Screened as part of NZIFF 2001
Ning Ying’s vivid, rueful film offers a view of twenty-first century Beijing, unprecedented in the movies. She shows us a city undergoing bewildering change as it embraces capitalism and an increasingly diverse, and, if we are to believe her, alienated population.
Recently divorced taxi driver Desi is involved in a series of short-lived relationships with women from different strata of Beijing society: a migrant waitress from Northeast China, a glamorous primary school teacher, a popular radio show host and finally a peasant from the countryside. Relentlessly cruising the busy streets in his cab, Desi engages in his quixotic search for love while facing the disorder and confusion of a city in a visible state of flux. Gao Fei’s propulsive camerawork discovers a Beijing of night-time motorways, full of pounding nightclubs and mammoth shopping malls, where traditional Chinese ideals are swamped by Western values. — BG
Of the many Asian films that I saw in Berlin, Ning Ying’s sad and funny I Love Beijing was by far the most incisive. The filmmaker uses a young cab driver’s philandering sex life as a metaphor for the confusion of appetites in Beijing’s rush toward a capitalist future. Ning shows us a city being rebuilt inch by inch with jaw-dropping speed. Amid the towering skyscrapers, billboards feature women in scanty lingerie; the primary topic of conversation is money. ‘I am the person who loves Beijing,’ said the director at her press conference, ‘but I am an abandoned lover, because Beijing no longer has a use for me.’ — Amy Taubin, Village Voice, 25/2/01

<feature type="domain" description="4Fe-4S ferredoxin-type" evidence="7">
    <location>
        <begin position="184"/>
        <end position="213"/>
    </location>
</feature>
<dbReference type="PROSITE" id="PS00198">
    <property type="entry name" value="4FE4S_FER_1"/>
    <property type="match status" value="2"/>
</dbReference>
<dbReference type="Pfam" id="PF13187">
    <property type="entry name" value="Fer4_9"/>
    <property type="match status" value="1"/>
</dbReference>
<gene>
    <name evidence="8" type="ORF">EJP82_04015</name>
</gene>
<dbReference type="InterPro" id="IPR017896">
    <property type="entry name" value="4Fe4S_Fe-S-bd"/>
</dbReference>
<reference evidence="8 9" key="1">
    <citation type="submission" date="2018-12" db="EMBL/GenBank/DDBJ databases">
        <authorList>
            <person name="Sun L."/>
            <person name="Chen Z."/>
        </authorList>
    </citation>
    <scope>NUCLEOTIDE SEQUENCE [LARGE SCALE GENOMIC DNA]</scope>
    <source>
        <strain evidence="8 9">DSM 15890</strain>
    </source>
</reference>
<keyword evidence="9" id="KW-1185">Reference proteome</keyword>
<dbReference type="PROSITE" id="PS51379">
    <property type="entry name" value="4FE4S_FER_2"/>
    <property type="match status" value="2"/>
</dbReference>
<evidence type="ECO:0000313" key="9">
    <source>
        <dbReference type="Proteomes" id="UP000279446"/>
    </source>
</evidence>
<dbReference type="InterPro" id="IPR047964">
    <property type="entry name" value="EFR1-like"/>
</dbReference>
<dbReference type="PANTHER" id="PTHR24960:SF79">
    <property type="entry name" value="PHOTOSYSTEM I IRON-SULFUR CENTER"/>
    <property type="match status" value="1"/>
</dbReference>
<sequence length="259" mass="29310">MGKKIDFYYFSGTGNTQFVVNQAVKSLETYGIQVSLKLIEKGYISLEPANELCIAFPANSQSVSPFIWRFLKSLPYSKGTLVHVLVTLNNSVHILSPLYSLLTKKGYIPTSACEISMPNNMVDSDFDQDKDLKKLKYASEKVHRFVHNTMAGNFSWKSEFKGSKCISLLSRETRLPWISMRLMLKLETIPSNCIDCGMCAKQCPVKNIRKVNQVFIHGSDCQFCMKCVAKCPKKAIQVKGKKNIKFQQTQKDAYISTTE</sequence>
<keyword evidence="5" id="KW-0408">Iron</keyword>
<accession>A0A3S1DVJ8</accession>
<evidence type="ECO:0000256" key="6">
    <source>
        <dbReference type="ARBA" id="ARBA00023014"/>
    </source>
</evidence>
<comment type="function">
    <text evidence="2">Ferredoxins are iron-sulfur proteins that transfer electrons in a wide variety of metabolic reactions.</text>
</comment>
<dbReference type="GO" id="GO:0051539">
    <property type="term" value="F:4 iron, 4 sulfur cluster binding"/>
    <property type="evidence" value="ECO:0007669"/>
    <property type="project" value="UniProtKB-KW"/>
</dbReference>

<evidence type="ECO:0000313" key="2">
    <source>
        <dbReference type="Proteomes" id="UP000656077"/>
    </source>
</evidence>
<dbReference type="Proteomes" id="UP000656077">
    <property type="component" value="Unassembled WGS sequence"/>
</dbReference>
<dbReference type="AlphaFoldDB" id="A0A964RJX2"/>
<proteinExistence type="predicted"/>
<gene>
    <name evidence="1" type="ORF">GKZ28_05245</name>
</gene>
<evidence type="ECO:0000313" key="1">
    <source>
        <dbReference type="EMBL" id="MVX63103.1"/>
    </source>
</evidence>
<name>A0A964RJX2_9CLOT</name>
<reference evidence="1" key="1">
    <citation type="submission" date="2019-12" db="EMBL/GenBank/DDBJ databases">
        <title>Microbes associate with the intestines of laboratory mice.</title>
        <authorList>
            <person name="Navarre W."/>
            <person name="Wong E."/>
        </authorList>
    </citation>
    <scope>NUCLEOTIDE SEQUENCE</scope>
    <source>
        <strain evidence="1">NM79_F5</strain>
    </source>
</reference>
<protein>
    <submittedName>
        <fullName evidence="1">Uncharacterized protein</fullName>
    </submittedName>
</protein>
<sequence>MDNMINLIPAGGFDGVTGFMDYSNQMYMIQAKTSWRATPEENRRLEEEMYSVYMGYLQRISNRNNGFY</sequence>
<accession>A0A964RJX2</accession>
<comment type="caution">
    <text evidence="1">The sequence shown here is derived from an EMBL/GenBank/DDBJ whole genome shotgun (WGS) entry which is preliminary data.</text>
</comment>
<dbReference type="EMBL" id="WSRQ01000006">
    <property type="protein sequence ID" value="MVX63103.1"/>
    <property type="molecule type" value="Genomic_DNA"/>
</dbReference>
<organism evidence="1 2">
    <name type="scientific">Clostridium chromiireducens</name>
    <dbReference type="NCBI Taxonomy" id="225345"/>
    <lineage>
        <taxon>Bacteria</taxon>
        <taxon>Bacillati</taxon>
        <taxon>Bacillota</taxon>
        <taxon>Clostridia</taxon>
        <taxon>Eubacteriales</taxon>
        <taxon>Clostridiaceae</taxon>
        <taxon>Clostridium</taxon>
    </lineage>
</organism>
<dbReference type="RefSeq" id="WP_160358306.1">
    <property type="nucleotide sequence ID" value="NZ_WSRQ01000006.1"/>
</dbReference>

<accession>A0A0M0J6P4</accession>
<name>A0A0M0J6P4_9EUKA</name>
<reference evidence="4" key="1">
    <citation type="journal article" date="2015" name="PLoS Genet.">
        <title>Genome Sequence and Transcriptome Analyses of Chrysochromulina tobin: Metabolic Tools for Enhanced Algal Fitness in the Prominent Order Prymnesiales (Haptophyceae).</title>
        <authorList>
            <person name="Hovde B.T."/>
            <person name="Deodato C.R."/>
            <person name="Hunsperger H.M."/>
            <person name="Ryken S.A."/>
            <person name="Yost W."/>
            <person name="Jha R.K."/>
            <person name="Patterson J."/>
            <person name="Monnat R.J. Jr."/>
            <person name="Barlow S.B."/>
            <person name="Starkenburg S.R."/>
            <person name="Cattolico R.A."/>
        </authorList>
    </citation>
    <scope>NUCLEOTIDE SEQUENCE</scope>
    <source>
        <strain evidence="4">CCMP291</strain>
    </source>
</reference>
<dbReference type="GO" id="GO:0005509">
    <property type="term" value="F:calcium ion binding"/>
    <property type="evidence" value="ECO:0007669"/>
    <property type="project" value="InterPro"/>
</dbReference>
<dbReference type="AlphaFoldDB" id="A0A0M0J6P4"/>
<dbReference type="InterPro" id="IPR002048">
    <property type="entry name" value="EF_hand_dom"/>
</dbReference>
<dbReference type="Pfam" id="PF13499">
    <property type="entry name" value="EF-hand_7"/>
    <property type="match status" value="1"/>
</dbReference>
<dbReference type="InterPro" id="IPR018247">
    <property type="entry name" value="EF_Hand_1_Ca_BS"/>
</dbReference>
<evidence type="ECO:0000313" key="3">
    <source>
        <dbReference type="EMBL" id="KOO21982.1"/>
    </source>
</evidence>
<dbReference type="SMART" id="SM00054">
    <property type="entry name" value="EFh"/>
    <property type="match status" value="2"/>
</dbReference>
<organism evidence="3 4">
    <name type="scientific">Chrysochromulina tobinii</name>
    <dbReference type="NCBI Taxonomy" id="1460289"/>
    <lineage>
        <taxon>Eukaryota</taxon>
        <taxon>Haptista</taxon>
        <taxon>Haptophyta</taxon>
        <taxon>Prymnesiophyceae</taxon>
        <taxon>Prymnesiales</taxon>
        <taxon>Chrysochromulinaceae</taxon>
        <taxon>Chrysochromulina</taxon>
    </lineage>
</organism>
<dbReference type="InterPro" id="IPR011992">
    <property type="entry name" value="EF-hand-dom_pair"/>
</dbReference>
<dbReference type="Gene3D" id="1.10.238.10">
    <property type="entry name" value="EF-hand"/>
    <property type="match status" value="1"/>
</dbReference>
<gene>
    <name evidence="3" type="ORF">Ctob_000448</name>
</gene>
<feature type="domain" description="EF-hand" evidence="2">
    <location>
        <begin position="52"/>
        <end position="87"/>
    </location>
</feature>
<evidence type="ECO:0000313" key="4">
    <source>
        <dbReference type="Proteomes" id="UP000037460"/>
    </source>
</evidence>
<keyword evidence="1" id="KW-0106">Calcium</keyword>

In the brief span of just ten years I have seen my city, Beijing, going through astonishing transformations. I first set out to explore Beijing in 1992 with the feature For Fun, a comedy about disappearing traditional ways of life. In 1995, with the black-humoured On the Beat, I focused on the emerging new reality and the difficulty of coping with it. In this new film, I Love Beijing, the magnitude of changes shaping our lives and the anxieties of the new generation, are represented in a rhapsody form, through the eyes of a young, restless taxi driver. When I look back at these three films I cannot but regard them as completing a trilogy about three generations of Beijingers: the grandfathers (For Fun), the parents (On the Beat) and the sons (I Love Beijing). — Ning Ying